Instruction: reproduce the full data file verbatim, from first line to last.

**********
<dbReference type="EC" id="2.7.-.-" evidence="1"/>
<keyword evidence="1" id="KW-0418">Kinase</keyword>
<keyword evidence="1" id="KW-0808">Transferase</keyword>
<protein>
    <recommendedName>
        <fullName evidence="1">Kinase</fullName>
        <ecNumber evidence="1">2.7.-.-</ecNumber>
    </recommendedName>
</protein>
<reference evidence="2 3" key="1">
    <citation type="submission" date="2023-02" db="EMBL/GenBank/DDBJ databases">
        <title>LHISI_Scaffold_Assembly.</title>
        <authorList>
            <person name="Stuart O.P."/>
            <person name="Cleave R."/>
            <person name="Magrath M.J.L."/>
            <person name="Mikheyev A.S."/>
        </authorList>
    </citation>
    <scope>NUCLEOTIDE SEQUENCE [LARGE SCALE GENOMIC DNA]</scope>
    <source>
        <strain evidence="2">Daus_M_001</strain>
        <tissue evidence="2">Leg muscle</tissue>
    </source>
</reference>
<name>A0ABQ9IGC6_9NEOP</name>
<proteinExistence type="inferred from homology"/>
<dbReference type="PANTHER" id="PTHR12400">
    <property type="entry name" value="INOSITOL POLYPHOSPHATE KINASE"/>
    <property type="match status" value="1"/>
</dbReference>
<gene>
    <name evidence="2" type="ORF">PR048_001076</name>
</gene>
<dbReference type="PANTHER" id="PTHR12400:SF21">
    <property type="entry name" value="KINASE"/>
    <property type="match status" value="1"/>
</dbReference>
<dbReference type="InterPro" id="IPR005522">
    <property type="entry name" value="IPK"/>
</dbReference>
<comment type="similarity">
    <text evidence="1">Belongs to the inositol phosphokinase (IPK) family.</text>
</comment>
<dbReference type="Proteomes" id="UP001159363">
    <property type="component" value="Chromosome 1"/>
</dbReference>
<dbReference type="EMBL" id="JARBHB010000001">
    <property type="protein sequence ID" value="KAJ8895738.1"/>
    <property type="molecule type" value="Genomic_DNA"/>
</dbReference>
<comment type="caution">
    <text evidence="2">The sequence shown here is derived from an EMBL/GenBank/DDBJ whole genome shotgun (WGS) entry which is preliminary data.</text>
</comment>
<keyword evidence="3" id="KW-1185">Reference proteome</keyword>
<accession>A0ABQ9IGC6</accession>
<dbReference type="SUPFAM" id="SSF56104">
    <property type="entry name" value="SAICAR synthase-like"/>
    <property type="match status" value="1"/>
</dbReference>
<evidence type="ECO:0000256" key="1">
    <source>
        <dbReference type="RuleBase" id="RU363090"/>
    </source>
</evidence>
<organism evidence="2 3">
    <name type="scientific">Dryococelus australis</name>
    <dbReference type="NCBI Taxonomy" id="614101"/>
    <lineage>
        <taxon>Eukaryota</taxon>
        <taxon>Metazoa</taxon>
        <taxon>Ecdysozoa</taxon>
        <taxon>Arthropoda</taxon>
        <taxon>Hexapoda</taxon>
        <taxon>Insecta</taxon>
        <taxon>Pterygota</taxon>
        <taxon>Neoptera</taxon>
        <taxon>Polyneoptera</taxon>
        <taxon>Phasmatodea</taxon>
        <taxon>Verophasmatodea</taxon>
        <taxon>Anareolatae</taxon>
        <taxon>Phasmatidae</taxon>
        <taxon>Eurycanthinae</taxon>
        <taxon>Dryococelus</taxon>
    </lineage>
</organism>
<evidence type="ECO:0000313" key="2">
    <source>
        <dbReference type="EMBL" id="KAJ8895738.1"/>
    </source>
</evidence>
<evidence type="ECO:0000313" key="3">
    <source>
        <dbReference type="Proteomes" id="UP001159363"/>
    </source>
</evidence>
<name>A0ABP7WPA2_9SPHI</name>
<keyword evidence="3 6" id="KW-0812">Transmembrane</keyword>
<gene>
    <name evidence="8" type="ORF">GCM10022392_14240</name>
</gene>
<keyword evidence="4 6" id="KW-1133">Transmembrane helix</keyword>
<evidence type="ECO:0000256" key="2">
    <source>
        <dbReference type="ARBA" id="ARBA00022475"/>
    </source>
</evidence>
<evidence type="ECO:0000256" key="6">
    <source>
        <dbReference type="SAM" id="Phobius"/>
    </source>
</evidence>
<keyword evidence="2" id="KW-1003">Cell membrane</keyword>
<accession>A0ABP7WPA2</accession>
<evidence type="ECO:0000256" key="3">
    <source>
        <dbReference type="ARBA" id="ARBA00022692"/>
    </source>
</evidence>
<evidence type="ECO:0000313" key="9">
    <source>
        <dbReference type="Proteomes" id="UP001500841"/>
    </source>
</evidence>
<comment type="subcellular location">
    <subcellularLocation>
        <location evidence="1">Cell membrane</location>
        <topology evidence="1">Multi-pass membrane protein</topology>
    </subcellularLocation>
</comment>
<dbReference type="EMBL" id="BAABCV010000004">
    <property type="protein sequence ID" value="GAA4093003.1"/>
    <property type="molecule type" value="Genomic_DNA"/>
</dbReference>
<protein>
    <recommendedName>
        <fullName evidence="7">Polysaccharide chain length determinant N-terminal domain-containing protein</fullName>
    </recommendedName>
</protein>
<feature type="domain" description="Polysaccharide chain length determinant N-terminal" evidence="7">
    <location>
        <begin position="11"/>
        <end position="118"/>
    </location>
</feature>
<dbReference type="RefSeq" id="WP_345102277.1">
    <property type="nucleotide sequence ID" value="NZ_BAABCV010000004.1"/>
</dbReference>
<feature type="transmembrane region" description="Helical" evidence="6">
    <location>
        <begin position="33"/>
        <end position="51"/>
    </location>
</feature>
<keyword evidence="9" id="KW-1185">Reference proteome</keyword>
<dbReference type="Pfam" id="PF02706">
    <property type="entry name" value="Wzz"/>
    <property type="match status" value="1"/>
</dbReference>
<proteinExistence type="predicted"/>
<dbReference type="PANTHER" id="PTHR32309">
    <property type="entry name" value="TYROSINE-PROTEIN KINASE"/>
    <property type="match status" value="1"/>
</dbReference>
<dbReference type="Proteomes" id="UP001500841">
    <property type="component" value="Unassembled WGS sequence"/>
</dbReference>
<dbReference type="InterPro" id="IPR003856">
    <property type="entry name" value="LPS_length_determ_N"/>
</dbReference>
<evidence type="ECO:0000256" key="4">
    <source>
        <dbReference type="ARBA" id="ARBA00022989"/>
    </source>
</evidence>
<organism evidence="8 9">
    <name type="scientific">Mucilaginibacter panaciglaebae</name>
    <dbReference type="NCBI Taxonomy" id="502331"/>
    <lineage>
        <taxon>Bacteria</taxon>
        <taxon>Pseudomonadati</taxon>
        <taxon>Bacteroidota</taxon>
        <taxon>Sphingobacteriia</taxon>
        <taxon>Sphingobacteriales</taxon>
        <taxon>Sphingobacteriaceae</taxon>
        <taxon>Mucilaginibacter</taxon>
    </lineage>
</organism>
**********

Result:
<dbReference type="EC" id="2.7.-.-" evidence="1"/>
<keyword evidence="1" id="KW-0418">Kinase</keyword>
<keyword evidence="1" id="KW-0808">Transferase</keyword>
<protein>
    <recommendedName>
        <fullName evidence="1">Kinase</fullName>
        <ecNumber evidence="1">2.7.-.-</ecNumber>
    </recommendedName>
</protein>
<reference evidence="2 3" key="1">
    <citation type="submission" date="2023-02" db="EMBL/GenBank/DDBJ databases">
        <title>LHISI_Scaffold_Assembly.</title>
        <authorList>
            <person name="Stuart O.P."/>
            <person name="Cleave R."/>
            <person name="Magrath M.J.L."/>
            <person name="Mikheyev A.S."/>
        </authorList>
    </citation>
    <scope>NUCLEOTIDE SEQUENCE [LARGE SCALE GENOMIC DNA]</scope>
    <source>
        <strain evidence="2">Daus_M_001</strain>
        <tissue evidence="2">Leg muscle</tissue>
    </source>
</reference>
<name>A0ABQ9IGC6_9NEOP</name>
<proteinExistence type="inferred from homology"/>
<dbReference type="PANTHER" id="PTHR12400">
    <property type="entry name" value="INOSITOL POLYPHOSPHATE KINASE"/>
    <property type="match status" value="1"/>
</dbReference>
<gene>
    <name evidence="2" type="ORF">PR048_001076</name>
</gene>
<dbReference type="PANTHER" id="PTHR12400:SF21">
    <property type="entry name" value="KINASE"/>
    <property type="match status" value="1"/>
</dbReference>
<dbReference type="InterPro" id="IPR005522">
    <property type="entry name" value="IPK"/>
</dbReference>
<comment type="similarity">
    <text evidence="1">Belongs to the inositol phosphokinase (IPK) family.</text>
</comment>
<dbReference type="Proteomes" id="UP001159363">
    <property type="component" value="Chromosome 1"/>
</dbReference>
<dbReference type="EMBL" id="JARBHB010000001">
    <property type="protein sequence ID" value="KAJ8895738.1"/>
    <property type="molecule type" value="Genomic_DNA"/>
</dbReference>
<comment type="caution">
    <text evidence="2">The sequence shown here is derived from an EMBL/GenBank/DDBJ whole genome shotgun (WGS) entry which is preliminary data.</text>
</comment>
<keyword evidence="3" id="KW-1185">Reference proteome</keyword>
<accession>A0ABQ9IGC6</accession>
<dbReference type="SUPFAM" id="SSF56104">
    <property type="entry name" value="SAICAR synthase-like"/>
    <property type="match status" value="1"/>
</dbReference>
<evidence type="ECO:0000256" key="1">
    <source>
        <dbReference type="RuleBase" id="RU363090"/>
    </source>
</evidence>
<organism evidence="2 3">
    <name type="scientific">Dryococelus australis</name>
    <dbReference type="NCBI Taxonomy" id="614101"/>
    <lineage>
        <taxon>Eukaryota</taxon>
        <taxon>Metazoa</taxon>
        <taxon>Ecdysozoa</taxon>
        <taxon>Arthropoda</taxon>
        <taxon>Hexapoda</taxon>
        <taxon>Insecta</taxon>
        <taxon>Pterygota</taxon>
        <taxon>Neoptera</taxon>
        <taxon>Polyneoptera</taxon>
        <taxon>Phasmatodea</taxon>
        <taxon>Verophasmatodea</taxon>
        <taxon>Anareolatae</taxon>
        <taxon>Phasmatidae</taxon>
        <taxon>Eurycanthinae</taxon>
        <taxon>Dryococelus</taxon>
    </lineage>
</organism>
<evidence type="ECO:0000313" key="2">
    <source>
        <dbReference type="EMBL" id="KAJ8895738.1"/>
    </source>
</evidence>
<evidence type="ECO:0000313" key="3">
    <source>
        <dbReference type="Proteomes" id="UP001159363"/>
    </source>
</evidence>
<name>A0ABP7WPA2_9SPHI</name>
<keyword evidence="3 6" id="KW-0812">Transmembrane</keyword>
<gene>
    <name evidence="8" type="ORF">GCM10022392_14240</name>
</gene>
<keyword evidence="4 6" id="KW-1133">Transmembrane helix</keyword>
<evidence type="ECO:0000256" key="2">
    <source>
        <dbReference type="ARBA" id="ARBA00022475"/>
    </source>
</evidence>
<evidence type="ECO:0000256" key="6">
    <source>
        <dbReference type="SAM" id="Phobius"/>
    </source>
</evidence>
<keyword evidence="2" id="KW-1003">Cell membrane</keyword>
<accession>A0ABP7WPA2</accession>
<evidence type="ECO:0000256" key="3">
    <source>
        <dbReference type="ARBA" id="ARBA00022692"/>
    </source>
</evidence>
<evidence type="ECO:0000313" key="9">
    <source>
        <dbReference type="Proteomes" id="UP001500841"/>
    </source>
</evidence>
<comment type="subcellular location">
    <subcellularLocation>
        <location evidence="1">Cell membrane</location>
        <topology evidence="1">Multi-pass membrane protein</topology>
    </subcellularLocation>
</comment>
<dbReference type="EMBL" id="BAABCV010000004">
    <property type="protein sequence ID" value="GAA4093003.1"/>
    <property type="molecule type" value="Genomic_DNA"/>
</dbReference>
<protein>
    <recommendedName>
        <fullName evidence="7">Polysaccharide chain length determinant N-terminal domain-containing protein</fullName>
    </recommendedName>
</protein>
<feature type="domain" description="Polysaccharide chain length determinant N-terminal" evidence="7">
    <location>
        <begin position="11"/>
        <end position="118"/>
    </location>
</feature>
<dbReference type="RefSeq" id="WP_345102277.1">
    <property type="nucleotide sequence ID" value="NZ_BAABCV010000004.1"/>
</dbReference>
<feature type="transmembrane region" description="Helical" evidence="6">
    <location>
        <begin position="33"/>
        <end position="51"/>
    </location>
</feature>
<keyword evidence="9" id="KW-1185">Reference proteome</keyword>
<dbReference type="Pfam" id="PF02706">
    <property type="entry name" value="Wzz"/>
    <property type="match status" value="1"/>
</dbReference>
<proteinExistence type="predicted"/>
<dbReference type="PANTHER" id="PTHR32309">
    <property type="entry name" value="TYROSINE-PROTEIN KINASE"/>
    <property type="match status" value="1"/>
</dbReference>
<dbReference type="Proteomes" id="UP001500841">
    <property type="component" value="Unassembled WGS sequence"/>
</dbReference>
<dbReference type="InterPro" id="IPR003856">
    <property type="entry name" value="LPS_length_determ_N"/>
</dbReference>
<evidence type="ECO:0000256" key="4">
    <source>
        <dbReference type="ARBA" id="ARBA00022989"/>
    </source>
</evidence>
<organism evidence="8 9">
    <name type="scientific">Mucilaginibacter panaciglaebae</name>
    <dbReference type="NCBI Taxonomy" id="502331"/>
    <lineage>
        <taxon>Bacteria</taxon>
        <taxon>Pseudomonadati</taxon>
        <taxon>Bacteroidota</taxon>
        <taxon>Sphingobacteriia</taxon>
        <taxon>Sphingobacteriales</taxon>
        <taxon>Sphingobacteriaceae</taxon>
        <taxon>Mucilaginibacter</taxon>
    </lineage>
</organism>